During an unprecedented moment when our sense of touch has become compromised, an exhibition that rejoices in tactility and aesthetic embrace feels like forbidden fruit. Yet, writing through the feathers of sculptor Kate MccGwire has bestowed on me a heightened sensitivity to the continuity of the seasons, as birds continue to nest and take wing. Chiefly known for her intricate and labour-intensive feather sculptures, MccGwire’s practice brings to mind the ecocritical theory of Donna Haraway, particularly the idea that a dialogue with other species can remind us of our social responsibilities. Haraway argues that when we ‘touch’ animals, we are simultaneously touching generations of history.1
Harewood House, an eighteenth-century house on the outskirts of Leeds, part of the Treasure Houses of England, was recently due to celebrate the fiftieth anniversary of its Bird Garden, a sanctuary for rare and endangered species, including starlings, cockatoos, parrots, flamingos, and penguins. To coincide with such fanfare, MccGwire presents an apt curatorial choice for their well-established contemporary art programme. She is seen as one of the leading proponents of the ‘curiosities revival’ alongside artists such as Mark Dion, Matt Collishaw and Viktor Wynd, among other artists and collectors with a fascination for reactivating historical artifice, from taxidermic specimens to philosophical toys. This undeniably disparate set of practices are united in their quest for alternative views of the early modern period in contemporary terms. Here, it is the notion of the colonial menagerie which is undergoing a reassessment. The exhibition coincides with Harewood House issuing a public acknowledgement of its historical foundations, part of its ongoing work to acknowledge its association with the Caribbean sugar industry and slave trade, and the site-specificity of MccGwire’s work gives room for pause.
Having first witnessed her work alongside the entomological fairy specimens of Tessa Farmer and narrative drawings by Rachel Goodyear in House of Beasts at Attingham Park (2012), I am interested in how MccGwire’s work continues to shape and arguably steer animal art and social critique in the first decades of the twenty-first century. The resulting exhibition demonstrates the infinite possibilities of inviting contemporary artists to site-specifically reinvigorate stately homes, offering revisionary ways of understanding historical collections of zoology as well as, in this case, Turner paintings and Chippendale furniture housed within architecture by Robert Adam, manicured gardens by Charles Barry and landscape by Capability Brown. MccGwire reflects on such a catalogue of canonical cognoscenti. Among all this grandeur, her penchant for feathers (pigeon, dove, magpie and pheasant) as her chief medium lures us into reconsidering so-called ‘common’ birds anew, be it the multiplicity of their patterns or their secretive, iridescent qualities.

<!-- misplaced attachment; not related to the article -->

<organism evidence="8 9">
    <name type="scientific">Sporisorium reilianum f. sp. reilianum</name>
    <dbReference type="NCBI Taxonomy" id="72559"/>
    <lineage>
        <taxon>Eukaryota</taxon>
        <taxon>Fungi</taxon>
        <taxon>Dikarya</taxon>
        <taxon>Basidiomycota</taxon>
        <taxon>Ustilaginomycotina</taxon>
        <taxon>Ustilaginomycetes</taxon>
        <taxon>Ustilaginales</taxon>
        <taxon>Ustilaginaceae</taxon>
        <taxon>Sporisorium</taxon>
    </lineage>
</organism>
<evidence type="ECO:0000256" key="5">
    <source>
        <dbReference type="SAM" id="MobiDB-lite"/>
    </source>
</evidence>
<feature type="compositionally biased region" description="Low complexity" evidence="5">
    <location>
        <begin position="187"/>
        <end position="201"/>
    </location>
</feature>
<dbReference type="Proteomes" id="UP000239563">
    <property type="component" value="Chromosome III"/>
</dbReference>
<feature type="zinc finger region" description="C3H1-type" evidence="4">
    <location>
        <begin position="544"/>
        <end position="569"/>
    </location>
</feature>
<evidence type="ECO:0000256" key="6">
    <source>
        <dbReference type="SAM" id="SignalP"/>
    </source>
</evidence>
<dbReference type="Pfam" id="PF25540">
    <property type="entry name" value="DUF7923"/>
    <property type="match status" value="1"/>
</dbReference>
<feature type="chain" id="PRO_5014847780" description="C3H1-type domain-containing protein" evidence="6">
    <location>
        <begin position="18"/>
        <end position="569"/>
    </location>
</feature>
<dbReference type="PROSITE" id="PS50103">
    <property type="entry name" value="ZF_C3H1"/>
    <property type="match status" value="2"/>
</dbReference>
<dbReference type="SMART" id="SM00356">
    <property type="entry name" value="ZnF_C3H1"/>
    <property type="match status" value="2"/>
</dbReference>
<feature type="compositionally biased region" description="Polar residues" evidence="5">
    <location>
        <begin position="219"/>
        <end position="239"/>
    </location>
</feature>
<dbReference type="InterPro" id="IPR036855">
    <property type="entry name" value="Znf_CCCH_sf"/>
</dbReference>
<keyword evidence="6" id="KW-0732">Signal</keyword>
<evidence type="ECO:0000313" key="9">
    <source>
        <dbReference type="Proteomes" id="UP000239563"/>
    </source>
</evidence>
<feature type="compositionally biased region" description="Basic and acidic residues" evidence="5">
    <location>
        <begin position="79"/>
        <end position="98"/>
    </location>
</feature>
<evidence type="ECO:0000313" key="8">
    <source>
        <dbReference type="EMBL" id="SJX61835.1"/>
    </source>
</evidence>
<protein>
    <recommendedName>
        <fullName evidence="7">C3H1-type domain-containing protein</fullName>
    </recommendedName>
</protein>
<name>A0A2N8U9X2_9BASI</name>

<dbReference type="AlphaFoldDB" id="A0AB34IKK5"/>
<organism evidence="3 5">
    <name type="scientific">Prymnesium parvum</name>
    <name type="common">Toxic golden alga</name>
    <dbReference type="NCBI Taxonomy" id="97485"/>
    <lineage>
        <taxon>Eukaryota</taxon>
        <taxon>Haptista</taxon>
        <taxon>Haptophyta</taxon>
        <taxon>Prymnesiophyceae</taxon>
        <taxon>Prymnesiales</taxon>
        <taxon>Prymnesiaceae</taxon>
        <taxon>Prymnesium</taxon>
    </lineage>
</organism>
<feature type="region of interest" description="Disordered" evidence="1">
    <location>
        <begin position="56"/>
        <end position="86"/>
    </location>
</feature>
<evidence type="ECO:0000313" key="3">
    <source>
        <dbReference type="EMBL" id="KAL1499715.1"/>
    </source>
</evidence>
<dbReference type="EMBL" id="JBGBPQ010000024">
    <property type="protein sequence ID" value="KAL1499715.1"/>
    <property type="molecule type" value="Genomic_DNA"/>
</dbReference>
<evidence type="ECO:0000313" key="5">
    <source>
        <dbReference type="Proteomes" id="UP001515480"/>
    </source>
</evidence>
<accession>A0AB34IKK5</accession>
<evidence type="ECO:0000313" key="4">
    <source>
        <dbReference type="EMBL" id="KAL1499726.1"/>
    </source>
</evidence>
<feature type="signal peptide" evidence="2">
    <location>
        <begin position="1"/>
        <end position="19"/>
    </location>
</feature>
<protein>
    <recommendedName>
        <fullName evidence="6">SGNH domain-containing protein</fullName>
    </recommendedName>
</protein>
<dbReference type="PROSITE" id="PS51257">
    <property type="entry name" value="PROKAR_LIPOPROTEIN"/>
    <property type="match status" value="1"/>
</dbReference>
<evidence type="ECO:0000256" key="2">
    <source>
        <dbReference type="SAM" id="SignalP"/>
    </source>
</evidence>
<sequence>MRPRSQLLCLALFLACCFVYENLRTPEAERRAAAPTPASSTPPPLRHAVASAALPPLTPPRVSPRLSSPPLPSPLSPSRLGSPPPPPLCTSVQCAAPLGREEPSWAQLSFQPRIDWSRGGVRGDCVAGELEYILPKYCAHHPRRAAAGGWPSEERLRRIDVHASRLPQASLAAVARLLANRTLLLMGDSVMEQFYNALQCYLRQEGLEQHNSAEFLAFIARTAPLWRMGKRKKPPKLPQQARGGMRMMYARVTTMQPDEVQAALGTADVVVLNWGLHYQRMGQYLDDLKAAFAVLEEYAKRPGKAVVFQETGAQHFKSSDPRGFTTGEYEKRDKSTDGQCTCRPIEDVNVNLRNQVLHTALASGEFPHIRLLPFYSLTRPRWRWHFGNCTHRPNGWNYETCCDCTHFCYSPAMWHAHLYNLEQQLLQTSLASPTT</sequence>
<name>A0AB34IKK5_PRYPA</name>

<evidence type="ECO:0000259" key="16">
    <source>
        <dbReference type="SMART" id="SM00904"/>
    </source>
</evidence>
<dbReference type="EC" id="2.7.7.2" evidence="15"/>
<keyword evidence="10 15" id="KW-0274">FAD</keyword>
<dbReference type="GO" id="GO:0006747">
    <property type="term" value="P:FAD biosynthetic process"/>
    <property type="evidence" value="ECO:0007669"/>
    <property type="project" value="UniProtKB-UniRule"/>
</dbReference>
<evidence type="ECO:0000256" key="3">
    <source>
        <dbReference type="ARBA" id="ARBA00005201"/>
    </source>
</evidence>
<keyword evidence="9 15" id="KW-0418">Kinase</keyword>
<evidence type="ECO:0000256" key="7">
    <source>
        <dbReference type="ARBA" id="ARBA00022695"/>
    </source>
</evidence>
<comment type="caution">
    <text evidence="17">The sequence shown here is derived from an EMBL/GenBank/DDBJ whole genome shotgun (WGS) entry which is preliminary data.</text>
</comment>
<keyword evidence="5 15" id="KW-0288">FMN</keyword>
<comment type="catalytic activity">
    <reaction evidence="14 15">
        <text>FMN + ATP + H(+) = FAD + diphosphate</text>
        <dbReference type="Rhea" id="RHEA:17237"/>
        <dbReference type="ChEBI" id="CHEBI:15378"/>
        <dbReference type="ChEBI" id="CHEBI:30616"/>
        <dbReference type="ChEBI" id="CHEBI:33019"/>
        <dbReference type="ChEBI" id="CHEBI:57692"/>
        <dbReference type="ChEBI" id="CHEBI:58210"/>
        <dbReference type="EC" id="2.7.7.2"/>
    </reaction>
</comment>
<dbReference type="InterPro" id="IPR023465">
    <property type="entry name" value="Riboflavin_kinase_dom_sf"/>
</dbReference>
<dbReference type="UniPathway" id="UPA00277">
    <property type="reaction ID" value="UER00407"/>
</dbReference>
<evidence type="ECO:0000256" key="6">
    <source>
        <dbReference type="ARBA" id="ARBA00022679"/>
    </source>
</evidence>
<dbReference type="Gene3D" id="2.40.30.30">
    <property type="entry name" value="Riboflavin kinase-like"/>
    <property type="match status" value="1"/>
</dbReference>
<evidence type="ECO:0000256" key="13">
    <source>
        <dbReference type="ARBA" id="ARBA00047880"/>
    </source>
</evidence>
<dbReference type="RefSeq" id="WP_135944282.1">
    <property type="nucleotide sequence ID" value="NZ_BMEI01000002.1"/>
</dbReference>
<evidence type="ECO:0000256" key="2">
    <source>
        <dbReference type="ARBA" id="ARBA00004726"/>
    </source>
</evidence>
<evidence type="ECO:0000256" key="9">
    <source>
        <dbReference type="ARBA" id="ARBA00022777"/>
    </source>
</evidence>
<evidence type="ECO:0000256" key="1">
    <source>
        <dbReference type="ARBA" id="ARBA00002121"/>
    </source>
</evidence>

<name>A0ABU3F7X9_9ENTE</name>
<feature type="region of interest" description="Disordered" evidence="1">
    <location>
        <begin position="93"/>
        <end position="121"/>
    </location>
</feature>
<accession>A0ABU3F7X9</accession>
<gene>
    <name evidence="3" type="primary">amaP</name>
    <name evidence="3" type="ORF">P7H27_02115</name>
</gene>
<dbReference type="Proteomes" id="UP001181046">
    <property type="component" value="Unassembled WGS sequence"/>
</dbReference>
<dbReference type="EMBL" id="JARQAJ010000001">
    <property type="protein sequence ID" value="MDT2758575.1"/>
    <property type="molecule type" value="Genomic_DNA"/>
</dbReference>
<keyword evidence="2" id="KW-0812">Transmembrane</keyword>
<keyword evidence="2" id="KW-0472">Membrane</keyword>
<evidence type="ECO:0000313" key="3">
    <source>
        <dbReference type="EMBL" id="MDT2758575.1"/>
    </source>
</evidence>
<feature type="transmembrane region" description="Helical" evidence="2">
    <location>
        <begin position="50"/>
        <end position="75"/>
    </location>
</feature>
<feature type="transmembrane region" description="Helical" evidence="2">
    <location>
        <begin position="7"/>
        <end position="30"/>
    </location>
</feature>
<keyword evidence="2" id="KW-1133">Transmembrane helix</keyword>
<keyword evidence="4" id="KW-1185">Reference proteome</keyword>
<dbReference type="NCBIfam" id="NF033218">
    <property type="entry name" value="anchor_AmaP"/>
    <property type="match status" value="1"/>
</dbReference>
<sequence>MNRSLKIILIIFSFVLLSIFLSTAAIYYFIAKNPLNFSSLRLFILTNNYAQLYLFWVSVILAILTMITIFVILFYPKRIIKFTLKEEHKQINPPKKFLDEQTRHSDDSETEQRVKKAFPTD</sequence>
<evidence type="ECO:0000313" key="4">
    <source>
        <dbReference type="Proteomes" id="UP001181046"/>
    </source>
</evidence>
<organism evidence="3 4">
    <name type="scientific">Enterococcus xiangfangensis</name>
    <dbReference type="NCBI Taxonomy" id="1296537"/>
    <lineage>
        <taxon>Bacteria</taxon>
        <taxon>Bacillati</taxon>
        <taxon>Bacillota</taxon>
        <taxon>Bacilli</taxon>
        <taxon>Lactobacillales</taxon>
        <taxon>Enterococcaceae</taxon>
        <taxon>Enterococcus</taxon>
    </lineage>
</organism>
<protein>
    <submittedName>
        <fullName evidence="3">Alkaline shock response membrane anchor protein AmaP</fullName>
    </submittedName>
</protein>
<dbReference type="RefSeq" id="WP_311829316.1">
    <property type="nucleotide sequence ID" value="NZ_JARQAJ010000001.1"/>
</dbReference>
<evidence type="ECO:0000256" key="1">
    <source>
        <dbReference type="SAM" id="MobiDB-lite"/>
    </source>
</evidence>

Menagerie at Harewood House redefines the notion of exquisite beauty through eight carefully positioned sculptural exhibits. ‘Cavort’ (2020) in The Yellow Drawing Room is surely the focal point or compass for this show, a newly commissioned ‘flying carpet’ responding to the sheer opulence of its setting: the acanthus leaf stucco ceiling, sumptuous furnishings and myriad bird motifs. One section represents the Axminster carpet which is not currently on display for conservation reasons. Comprising an array of meticulously prepared pheasant feathers, ‘Cavort’ plays with mirror reflections and symmetrical relationships through a cleverly fabricated, kaleidoscopic configuration that expands the imagery fourfold on either side. MccGwire conjures a mesmerising mosaic of concentric swirls and rhythmic flow, mimicking her interest in twilight murmurations, that colossal flocking or directional swarming that tends to occur in certain bird species around dusk, as if choreographed.
Indeed, the social interactions of shoaling and herding underpin much of MccGwire’s wider aesthetic formula; an obsession with multitude and repetition as the basis for composition, texture and form. A single feather becomes a synecdoche for such precision, the minutiae of shafts and vanes are a microcosmic version of the whole arrangement. This makes the evocation of the kaleidoscope all the more apt, an optical device invented by Scottish scientist David Brewster in 1817, used to concoct a playful vision of colour and form. ‘Cavort’ also enables a closer inspection of the surface patterns of the male pheasant; its glimmering plumes provoke surprising comparisons with reptilian scales or exotic seashells, suggesting a primeval dimension to MccGwire’s sculptures. The installation further invites us to consider what it means for a female artist to use male feathers, and how modes of display have been differently gendered as masculine and feminine throughout evolution and cultural history. She further describes ‘Cavort’ as a ‘flight of fancy’, an opportunity to indulge in her craft and skill.